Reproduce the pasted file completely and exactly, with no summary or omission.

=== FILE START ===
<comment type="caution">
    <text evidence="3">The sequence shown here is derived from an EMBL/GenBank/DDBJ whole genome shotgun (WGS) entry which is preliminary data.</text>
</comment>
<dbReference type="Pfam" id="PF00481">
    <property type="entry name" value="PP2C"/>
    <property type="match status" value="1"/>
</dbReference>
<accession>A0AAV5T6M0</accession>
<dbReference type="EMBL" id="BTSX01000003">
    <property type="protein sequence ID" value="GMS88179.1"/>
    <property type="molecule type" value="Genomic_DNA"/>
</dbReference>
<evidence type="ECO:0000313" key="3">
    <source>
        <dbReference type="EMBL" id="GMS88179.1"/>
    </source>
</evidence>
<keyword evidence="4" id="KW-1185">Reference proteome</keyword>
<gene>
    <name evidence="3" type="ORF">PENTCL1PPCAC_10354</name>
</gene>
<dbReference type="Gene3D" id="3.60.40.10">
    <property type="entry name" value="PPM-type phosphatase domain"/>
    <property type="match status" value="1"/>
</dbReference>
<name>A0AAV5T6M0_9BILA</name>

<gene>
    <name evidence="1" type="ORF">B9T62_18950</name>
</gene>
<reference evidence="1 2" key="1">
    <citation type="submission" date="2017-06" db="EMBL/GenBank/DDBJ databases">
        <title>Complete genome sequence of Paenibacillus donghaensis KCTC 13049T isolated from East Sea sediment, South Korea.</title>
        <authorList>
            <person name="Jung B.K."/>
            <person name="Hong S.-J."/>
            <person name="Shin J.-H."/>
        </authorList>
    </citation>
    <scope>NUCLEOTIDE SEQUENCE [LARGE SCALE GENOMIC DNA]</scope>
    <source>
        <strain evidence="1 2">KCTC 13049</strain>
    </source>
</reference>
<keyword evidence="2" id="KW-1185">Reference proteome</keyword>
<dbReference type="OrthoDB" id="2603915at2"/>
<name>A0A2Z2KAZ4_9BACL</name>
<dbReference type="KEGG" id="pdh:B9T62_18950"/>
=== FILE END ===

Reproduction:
<comment type="caution">
    <text evidence="3">The sequence shown here is derived from an EMBL/GenBank/DDBJ whole genome shotgun (WGS) entry which is preliminary data.</text>
</comment>
<dbReference type="Pfam" id="PF00481">
    <property type="entry name" value="PP2C"/>
    <property type="match status" value="1"/>
</dbReference>
<accession>A0AAV5T6M0</accession>
<dbReference type="EMBL" id="BTSX01000003">
    <property type="protein sequence ID" value="GMS88179.1"/>
    <property type="molecule type" value="Genomic_DNA"/>
</dbReference>
<evidence type="ECO:0000313" key="3">
    <source>
        <dbReference type="EMBL" id="GMS88179.1"/>
    </source>
</evidence>
<keyword evidence="4" id="KW-1185">Reference proteome</keyword>
<gene>
    <name evidence="3" type="ORF">PENTCL1PPCAC_10354</name>
</gene>
<dbReference type="Gene3D" id="3.60.40.10">
    <property type="entry name" value="PPM-type phosphatase domain"/>
    <property type="match status" value="1"/>
</dbReference>
<name>A0AAV5T6M0_9BILA</name>

<gene>
    <name evidence="1" type="ORF">B9T62_18950</name>
</gene>
<reference evidence="1 2" key="1">
    <citation type="submission" date="2017-06" db="EMBL/GenBank/DDBJ databases">
        <title>Complete genome sequence of Paenibacillus donghaensis KCTC 13049T isolated from East Sea sediment, South Korea.</title>
        <authorList>
            <person name="Jung B.K."/>
            <person name="Hong S.-J."/>
            <person name="Shin J.-H."/>
        </authorList>
    </citation>
    <scope>NUCLEOTIDE SEQUENCE [LARGE SCALE GENOMIC DNA]</scope>
    <source>
        <strain evidence="1 2">KCTC 13049</strain>
    </source>
</reference>
<keyword evidence="2" id="KW-1185">Reference proteome</keyword>
<dbReference type="OrthoDB" id="2603915at2"/>
<name>A0A2Z2KAZ4_9BACL</name>
<dbReference type="KEGG" id="pdh:B9T62_18950"/>